Your Ethnicity Could Actually Impact the Length of Your Period, Study Says

One surprising factor could affect the length of your menstrual cycle: your ethnicity.

A new report from researchers at the Harvard T.H. Chan School of Public Health is shedding light on how menstrual cycles vary among people who menstruate. The research team analyzed data from 12,608 volunteer participants via a period tracking app. In total, they investigated more than 165,000 unique cycles.

Researchers also intentionally recruited participants based on whether they menstruate, not their gender identity. “This is important because most of our landmark studies on menstrual cycles are from the 1960s and they’re largely homogenous,” lead author Huichu Li, a doctoral student at the T.H. Chan School of Public Health, told NewScientist.

Consider this your periodic reminder that cisgender women aren’t the only people with periods! Transgender men, some intersex people, and nonbinary people who were assigned female at birth can also menstruate.

Their findings were fascinating: On average, menstrual cycles were 1.6 days longer among Asian people and .7 days longer among Hispanic people versus their white, non-Hispanic counterparts. (The team’s statistical analysis suggests this wasn’t a coincidence, either.) Asian and Hispanic people were also more likely to experience “cycle variability,” meaning their periods lasted for different amounts of time month over month.

Interestingly enough, researchers didn’t observe any significant differences in cycle length among other ethnic groups within the dataset, including Black, American Indian, Alaska Native, Middle Eastern, or North African people.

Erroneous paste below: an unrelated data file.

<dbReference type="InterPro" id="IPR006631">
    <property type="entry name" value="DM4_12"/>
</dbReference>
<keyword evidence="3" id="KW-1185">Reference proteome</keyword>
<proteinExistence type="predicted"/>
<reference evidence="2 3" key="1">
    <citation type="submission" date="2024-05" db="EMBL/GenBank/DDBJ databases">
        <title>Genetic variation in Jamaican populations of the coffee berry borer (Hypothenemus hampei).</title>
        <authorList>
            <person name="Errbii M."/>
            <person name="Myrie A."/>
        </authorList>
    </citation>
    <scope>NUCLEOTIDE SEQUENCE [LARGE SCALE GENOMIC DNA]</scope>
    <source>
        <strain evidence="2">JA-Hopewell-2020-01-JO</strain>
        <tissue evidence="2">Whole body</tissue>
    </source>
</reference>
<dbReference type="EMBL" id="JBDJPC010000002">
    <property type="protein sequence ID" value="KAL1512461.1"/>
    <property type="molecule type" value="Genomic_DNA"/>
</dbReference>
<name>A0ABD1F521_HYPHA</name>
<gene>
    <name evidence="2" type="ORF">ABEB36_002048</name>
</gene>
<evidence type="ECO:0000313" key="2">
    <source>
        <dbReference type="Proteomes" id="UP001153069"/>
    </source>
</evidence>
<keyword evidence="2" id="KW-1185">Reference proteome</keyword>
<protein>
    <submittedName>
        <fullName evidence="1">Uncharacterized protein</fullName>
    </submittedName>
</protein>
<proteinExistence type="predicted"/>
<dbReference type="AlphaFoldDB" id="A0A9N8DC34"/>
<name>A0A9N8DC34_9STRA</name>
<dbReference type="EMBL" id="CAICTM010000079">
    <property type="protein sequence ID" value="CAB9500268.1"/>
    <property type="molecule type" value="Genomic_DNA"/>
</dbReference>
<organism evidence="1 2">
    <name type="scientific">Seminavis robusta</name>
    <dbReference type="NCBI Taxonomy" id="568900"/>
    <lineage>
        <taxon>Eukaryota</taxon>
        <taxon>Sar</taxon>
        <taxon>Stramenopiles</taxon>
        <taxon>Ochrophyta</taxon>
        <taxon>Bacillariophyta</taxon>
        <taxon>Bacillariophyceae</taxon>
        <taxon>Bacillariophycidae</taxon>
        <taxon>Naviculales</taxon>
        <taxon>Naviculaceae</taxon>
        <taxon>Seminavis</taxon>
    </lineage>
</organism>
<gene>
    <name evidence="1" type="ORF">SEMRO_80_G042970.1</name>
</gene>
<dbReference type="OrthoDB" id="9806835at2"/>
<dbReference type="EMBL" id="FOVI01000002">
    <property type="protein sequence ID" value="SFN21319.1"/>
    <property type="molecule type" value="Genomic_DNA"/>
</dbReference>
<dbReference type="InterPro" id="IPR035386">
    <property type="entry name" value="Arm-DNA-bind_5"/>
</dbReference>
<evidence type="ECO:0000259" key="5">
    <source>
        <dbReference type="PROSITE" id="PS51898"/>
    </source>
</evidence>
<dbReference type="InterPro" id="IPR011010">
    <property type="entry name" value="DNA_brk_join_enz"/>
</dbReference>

Researchers aren’t totally sure why these variations occur, but they have some theories. It’s likely due to a combination of factors, such as stress levels, cultural norms, and environmental exposures.

“Some possible factors may include systemic racial disparity, e.g. inequity in socioeconomic status, access to healthcare and exposure to the environment, such as endocrine-disrupting chemicals in personal care products,” Li added.

This report comes on the heels of some other interesting research into cycle trends among people who menstruate. A research brief from late September confirmed a link between the COVID-19 vaccine and “small, within the normal range of variation, and temporary” changes to the length of peoples’ periods. It’s an area of study worth further exploration considering roughly half the world’s population experiences menstrual periods.

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